Darkness loomed over the land like eternal midnight. A kind of darkness so deep, it became lit by its own obsidian, atom-honed edges. Amid it, were the gnarled roots of the tree of life. Ruts of Earthen-tangle deep enough to bury even the sturdiest climber. They reached upward into a stalk of barren, petrified limbs like old ventricles in a fossilized heart.
The stars seemed not to exist above them. Nor clouds or moon.
Dead leaves rustled in the distance, stirred from some forgotten hollow eternally belching them. War had swept through the land. Night came. Bombers spewed fire like dragon’s breath. By day, what lay not in ruin would slowly crumble to it.
Little was ever rebuilt. Most was cannibalized: chiseled away by the dual forces of need and time. Their actuators of brute force and terror. What remained was bone, fasting in darkness for eternity. Never to be seen again. Forgotten.
The spark of Humanity had dimmed, but so too had all else. Life itself, so far as all evidence suggested, was flickering and might soon fade. The terror that alone brought with it was underscored by one, haunting question: who would be last to go?
Day-by-day, what few abominable creatures managed to eke out an existence, did so by suckling moisture from corrupted dregs. Each breath, each drop, poison and necessary.
Those feeling the call, what might once have been termed honor, were rising in the stupor of all blood-drenched and ready to die. They knew of nothing. Felt nothing. Save the knowledge that death must be had, and the greater it, the greater the deed.
He was like that. Sitting across the fire, head draped in mail. Face empty and sallow. There was no telling how long he’d been on the road. His face, at first hidden, shorn with tattered links fraying from overuse. He’d tanked more than a few blows to the coif.
The crest-shield of a forgotten clan rest at his side, half covering the sword that now lay bare. Its hilt, still in-hand but resting rather than clasped. This creature knew only the ways of death and fire. Each step in its world was a battle against one for the other. Why, was not certain: only that something drove it onward.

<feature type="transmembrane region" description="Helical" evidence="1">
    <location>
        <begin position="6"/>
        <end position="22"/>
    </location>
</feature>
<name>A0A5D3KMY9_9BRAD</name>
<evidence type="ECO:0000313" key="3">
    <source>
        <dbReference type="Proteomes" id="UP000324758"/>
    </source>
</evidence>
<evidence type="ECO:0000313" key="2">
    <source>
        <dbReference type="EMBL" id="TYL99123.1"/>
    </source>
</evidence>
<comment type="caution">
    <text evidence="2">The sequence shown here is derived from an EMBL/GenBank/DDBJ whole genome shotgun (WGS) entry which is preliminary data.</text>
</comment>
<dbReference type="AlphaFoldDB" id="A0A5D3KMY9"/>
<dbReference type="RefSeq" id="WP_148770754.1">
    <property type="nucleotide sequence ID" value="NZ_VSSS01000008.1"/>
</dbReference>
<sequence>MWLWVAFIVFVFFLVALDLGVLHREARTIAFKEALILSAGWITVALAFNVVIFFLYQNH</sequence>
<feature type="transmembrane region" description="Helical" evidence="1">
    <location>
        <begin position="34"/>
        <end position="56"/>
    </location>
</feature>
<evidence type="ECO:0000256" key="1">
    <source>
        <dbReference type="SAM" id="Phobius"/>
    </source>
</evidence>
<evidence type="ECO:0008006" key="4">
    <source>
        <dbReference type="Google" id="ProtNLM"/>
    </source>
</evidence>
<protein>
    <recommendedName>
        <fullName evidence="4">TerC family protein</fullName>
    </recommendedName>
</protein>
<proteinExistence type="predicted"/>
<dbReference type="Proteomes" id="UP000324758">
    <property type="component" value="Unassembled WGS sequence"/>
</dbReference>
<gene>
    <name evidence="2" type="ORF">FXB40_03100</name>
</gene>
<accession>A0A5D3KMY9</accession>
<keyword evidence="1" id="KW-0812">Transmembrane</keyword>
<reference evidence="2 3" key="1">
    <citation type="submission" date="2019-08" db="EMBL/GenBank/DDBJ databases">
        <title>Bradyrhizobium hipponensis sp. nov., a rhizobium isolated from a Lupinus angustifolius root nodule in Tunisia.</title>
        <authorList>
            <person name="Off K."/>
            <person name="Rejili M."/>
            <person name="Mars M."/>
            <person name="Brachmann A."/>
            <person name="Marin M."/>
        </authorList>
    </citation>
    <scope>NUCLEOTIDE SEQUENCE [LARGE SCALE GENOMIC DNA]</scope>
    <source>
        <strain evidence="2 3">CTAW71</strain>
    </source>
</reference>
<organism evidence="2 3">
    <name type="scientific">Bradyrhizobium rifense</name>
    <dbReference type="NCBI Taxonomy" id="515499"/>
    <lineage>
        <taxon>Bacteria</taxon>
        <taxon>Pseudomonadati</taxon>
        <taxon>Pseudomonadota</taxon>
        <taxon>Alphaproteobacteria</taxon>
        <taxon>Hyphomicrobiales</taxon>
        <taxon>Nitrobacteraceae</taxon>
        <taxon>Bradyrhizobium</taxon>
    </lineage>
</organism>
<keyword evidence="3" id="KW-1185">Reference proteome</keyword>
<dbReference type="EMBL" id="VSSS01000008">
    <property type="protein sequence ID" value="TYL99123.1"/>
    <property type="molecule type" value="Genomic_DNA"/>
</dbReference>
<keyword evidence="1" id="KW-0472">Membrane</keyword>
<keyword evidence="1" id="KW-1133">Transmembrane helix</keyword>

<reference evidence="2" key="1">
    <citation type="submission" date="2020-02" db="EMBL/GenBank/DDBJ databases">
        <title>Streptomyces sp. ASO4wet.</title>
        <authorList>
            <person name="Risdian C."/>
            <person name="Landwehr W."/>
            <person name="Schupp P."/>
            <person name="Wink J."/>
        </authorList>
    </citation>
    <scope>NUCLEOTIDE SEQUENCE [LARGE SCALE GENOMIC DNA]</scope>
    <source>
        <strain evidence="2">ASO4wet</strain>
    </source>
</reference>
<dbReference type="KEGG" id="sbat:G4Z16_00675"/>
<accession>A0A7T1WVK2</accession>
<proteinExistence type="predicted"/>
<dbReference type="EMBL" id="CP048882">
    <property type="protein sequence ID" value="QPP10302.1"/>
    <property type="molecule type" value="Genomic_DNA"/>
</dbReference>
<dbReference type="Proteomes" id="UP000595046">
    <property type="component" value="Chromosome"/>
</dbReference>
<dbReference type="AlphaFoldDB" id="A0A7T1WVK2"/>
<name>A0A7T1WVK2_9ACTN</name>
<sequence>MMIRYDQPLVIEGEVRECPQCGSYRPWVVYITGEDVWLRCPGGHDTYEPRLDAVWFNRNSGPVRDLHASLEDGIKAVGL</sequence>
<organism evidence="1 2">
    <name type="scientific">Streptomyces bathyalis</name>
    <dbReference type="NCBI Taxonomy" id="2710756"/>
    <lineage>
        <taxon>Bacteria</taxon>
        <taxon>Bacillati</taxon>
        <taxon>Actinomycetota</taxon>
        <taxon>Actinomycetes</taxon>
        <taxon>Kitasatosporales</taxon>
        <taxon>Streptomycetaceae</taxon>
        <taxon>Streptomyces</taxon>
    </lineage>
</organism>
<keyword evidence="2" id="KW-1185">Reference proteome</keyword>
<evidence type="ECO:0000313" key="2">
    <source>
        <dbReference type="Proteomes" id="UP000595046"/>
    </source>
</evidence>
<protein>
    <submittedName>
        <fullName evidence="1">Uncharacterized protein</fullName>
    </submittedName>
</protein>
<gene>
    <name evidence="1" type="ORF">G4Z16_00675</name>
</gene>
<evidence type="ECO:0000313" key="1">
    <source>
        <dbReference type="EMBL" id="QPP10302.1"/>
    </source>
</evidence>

Time passed. How long cannot be said. Omnipresent gloom turned morning into afternoon as much as evening into midnight. A heave of breath escaped the creature’s lips. A mannish sort of grunt. Mail scraped and strained. The creature rose as if mechanical, its sword metallic and polished in blood.
He stopped astride at the other creature’s gaze. The one whose perception made sure to ground his reality. Enough so it remained existent to uphold its shackles through him. He turned his face toward the gazing creature, something alike and different about it at the same time.
With a slight inclination of his head, the gazer corrected him.
Not that way. Death lies that way.
I seek Death.
The exchange thus ended, the creature turned again to leave. This time he did not step. On the ground the light sound of metal hitting stone.
The gazer was standing now. Knowing he could do no better good than to aid the abomination. Even if he failed, he’d tried. That was more goodness than any else in the world. Especially in these times. As if the very soul and fire of Humanity rested on such actions, the armored creature defied will and turned back only a step.
There, he stooped. Lifting the trinket to the firelight reflecting off the obsidian skies. A gem glittered: hope’s eternal flame in abounding darkness. He removed a gauntlet, threading a gangrenous-looking digit through the ring. Then, fitting the gauntlet back on, he turned away hesitating only slightly in his step.
His coif shuffled in attempt to look back, but the angle of his destiny was too strong. The current of death too swift, and the fire too bright now. No longer healing, but burning. He breathed and started off again.
Armor echoed through the night for far too long. The remaining creature stood, one ring poorer yet richer within somehow. He knew not why. Only that he’d acted on a compulsion. As that of the creature whom sought that light so vehemently even death could not stop it.
Because in the end, it seemed, even the darkest soul carried light within it.